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Hot, dry year as Hays closes in on records

By MIKE CORN

mcorn@dailynews.net

It wasn't enough to shatter records, but 2012 won't be forgotten easily.

Here's why:

* With an average temperature of 57.39 degrees, it was the third warmest year on record. Temperatures have been recorded since 1902, spanning 111 years.

* With only 14.39 inches of precipitation, it was the sixth driest year on record. Only 1956, 1894, 1895, 1952 and 1988, in that order, were drier.

* Temperatures during 2012 never fell below zero, the first time since 1899 when those records first started being maintained. Normally, below-zero readings would be seen at least seven times in a year.

* Precipitation from snow amounted to just 0.44 of an inch. While it's no record, it is sharply below the average of 3.11 inches.

* Snowfall during 2012 amounted to just 3.8 inches. That's less than the long-term average for December alone, and 15.37 inches below the annual average of 19.17 inches.

That's just a sampling of the treasure trove of weather data collected each year at the Kansas State University Agricultural Research Center. Some of it hearkens back to the days when Fort Hays was an active military fort.

It is an official weather observation site for the National Weather Service, although it's not a station that provides live data.

Weather information also is maintained at Goodland, where the National Weather Service is located, and at Hill City.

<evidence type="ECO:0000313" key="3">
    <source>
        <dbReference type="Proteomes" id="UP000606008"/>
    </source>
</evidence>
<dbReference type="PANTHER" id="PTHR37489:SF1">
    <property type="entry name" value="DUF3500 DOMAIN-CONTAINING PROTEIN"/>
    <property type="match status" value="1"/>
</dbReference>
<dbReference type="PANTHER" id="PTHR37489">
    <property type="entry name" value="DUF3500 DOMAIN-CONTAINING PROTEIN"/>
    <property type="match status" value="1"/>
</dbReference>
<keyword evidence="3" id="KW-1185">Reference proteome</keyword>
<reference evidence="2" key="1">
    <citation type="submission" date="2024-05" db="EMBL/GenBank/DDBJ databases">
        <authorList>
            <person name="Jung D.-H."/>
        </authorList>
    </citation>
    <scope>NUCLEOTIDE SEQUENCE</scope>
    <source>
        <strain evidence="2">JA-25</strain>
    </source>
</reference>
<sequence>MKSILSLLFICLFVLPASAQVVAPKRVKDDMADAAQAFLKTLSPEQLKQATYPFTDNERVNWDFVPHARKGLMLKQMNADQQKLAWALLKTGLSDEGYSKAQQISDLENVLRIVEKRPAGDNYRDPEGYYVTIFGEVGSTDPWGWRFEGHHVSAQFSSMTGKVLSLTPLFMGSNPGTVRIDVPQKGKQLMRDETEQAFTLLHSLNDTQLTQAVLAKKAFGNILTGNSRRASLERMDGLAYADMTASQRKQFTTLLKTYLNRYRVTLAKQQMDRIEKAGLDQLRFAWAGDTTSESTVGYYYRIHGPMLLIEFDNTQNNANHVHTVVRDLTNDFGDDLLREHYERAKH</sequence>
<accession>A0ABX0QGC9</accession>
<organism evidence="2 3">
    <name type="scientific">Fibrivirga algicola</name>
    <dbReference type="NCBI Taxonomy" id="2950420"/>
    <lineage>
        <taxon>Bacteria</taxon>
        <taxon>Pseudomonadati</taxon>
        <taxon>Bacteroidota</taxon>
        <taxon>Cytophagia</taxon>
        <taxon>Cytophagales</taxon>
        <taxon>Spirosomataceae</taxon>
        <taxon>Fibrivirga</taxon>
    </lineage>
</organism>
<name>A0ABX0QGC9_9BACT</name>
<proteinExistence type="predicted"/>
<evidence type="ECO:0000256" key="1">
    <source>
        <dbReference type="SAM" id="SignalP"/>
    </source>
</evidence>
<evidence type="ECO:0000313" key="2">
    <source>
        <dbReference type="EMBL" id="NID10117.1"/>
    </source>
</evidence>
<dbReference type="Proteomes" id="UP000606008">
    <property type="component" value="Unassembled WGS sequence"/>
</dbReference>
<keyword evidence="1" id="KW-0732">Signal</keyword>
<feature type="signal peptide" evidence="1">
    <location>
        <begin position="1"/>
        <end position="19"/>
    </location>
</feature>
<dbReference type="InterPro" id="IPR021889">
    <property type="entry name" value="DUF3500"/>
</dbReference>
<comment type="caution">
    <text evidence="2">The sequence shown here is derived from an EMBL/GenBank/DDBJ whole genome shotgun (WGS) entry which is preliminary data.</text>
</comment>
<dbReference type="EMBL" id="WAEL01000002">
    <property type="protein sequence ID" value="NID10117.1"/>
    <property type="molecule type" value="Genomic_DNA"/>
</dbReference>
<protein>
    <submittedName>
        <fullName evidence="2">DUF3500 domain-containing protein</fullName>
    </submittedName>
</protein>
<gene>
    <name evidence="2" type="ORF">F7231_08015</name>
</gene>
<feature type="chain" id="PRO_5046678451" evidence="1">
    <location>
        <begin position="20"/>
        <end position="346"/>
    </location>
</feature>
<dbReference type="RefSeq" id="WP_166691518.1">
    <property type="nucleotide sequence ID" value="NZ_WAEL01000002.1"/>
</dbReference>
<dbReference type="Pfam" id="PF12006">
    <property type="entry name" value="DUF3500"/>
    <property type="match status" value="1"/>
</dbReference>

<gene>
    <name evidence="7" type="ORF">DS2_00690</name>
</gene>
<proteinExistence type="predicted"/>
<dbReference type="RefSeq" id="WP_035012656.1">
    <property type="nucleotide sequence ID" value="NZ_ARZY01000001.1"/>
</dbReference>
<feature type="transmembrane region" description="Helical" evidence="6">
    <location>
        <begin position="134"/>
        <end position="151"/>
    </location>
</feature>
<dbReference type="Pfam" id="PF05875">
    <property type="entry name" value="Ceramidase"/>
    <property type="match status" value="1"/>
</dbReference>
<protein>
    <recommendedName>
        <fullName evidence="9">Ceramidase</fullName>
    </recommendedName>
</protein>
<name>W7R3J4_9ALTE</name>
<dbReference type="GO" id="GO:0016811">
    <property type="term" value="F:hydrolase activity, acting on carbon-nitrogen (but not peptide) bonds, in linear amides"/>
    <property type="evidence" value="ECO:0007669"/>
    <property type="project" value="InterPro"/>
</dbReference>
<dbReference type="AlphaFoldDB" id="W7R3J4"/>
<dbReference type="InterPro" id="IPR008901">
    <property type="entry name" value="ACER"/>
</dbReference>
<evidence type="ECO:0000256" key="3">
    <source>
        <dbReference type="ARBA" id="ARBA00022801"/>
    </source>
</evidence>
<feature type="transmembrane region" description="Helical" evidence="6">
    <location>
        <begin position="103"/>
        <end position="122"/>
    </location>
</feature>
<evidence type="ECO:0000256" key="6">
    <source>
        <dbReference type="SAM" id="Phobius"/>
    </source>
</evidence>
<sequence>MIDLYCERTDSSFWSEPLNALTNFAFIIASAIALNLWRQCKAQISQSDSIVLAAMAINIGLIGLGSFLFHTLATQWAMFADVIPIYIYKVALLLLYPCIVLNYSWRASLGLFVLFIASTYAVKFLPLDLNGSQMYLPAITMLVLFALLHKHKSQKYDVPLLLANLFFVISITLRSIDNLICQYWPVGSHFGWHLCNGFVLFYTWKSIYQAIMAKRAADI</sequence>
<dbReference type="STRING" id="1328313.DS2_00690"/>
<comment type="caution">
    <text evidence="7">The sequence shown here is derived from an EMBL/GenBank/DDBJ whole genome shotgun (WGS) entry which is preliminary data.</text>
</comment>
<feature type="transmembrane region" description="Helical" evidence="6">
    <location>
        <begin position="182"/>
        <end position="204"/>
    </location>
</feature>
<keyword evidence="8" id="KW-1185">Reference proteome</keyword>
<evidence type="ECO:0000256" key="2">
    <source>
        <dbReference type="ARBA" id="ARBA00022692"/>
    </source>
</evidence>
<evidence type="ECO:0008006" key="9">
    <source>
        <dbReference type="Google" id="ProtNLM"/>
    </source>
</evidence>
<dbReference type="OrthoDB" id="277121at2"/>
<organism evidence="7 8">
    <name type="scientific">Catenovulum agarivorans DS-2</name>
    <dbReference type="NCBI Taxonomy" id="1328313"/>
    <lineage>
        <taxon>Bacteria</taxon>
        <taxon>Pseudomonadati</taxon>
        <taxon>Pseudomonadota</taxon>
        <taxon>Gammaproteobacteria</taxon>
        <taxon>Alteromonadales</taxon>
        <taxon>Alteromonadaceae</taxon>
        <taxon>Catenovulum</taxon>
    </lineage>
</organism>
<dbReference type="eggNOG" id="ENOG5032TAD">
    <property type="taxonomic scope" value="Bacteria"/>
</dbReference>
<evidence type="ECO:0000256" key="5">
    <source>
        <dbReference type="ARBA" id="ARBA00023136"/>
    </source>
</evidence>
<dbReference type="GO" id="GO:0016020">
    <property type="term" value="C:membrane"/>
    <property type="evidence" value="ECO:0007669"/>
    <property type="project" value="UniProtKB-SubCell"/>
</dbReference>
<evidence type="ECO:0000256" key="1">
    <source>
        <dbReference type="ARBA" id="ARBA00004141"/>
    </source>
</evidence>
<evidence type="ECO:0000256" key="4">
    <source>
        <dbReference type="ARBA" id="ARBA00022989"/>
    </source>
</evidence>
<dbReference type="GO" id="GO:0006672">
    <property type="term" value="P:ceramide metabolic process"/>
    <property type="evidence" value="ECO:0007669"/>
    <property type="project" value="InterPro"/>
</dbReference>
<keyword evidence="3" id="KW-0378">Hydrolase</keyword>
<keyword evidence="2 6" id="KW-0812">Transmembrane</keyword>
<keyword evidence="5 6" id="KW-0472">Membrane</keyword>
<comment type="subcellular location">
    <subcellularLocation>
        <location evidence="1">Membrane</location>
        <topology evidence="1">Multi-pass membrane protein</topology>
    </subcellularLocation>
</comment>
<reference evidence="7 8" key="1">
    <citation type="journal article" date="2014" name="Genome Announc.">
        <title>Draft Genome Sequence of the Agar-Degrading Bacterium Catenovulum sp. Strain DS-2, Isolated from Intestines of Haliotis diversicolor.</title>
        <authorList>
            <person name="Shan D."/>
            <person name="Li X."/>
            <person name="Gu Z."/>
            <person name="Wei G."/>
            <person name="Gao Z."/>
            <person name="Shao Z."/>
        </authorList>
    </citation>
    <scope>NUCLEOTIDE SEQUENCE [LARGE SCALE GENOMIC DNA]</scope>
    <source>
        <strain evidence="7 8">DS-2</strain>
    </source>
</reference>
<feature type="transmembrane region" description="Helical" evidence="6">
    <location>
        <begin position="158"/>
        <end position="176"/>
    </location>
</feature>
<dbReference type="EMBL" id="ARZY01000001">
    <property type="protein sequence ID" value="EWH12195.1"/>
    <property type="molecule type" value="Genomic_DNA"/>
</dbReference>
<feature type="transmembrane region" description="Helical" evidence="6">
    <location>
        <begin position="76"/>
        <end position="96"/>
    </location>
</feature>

Goodland came perilously close to setting a new all-time record for dryness, but a light shower and snow at the end of the year broke that possibility.

Instead, 2012 ended with 9.59 inches of precipitation, 0.4 of an inch more than the all-time record set in 1956. It was the third driest year on record, falling 10.07 of an inch below normal.

With an average temperature of 54.8 degrees, it was the fourth warmest year on record. Only 1934, 1938 and 1939 were warmer.

At Hill City, normal rainfall would amount to 22.92 inches. This year, only 10.48 inches were recorded -- 46 percent of normal.

At the Northwest Kansas Research and Extension Service near Colby, total precipitation last year hit 12.27 inches. That's well below the normal of 20.65 inches.

The average high temperature in Colby stood at 71.3 degrees, sharply higher than the normal of 65.6 degrees.

It's the Hays weather data that's most elaborate, however.

There were just 61 precipitation events, days with measurable moisture. Only 10 of those were a half-inch or more.

November was the driest month, with nothing at all recorded. Still, that's not the first time, as there have been five other Novembers without any precipitation.

Where Hays excelled -- if you can call it that -- came from record high temperatures in 2012.

There were 12 days when daytime highs matched or exceeded previous highs.

They are: March 12, a new high of 84 degrees; March 13, a high of 87; March 16, a new high of 85; May 4, a high of 93, tying a record set in 1943; June 23, a high of 107, matching the previous record from 1952; May 26, a high of 99, tying the previous high in 1912; June 26, a high of 113, matching that set in 1936; June 27, a new high of 114; June 28, a new high of 111; July 29, a high of 108, matching a high set in 1940; July 30, a new high of 110 and Nov. 25, a new high of 75.

For comparison, the highest temperature ever recorded in Hays was 117 degrees, set on July 13, 1934.

Even as warm as it was, there were two new record lows set in 2012.

The first was Aug. 17, when temperatures dipped to 51 degrees. The second was Aug. 20, when the temperature dropped to 48 degrees.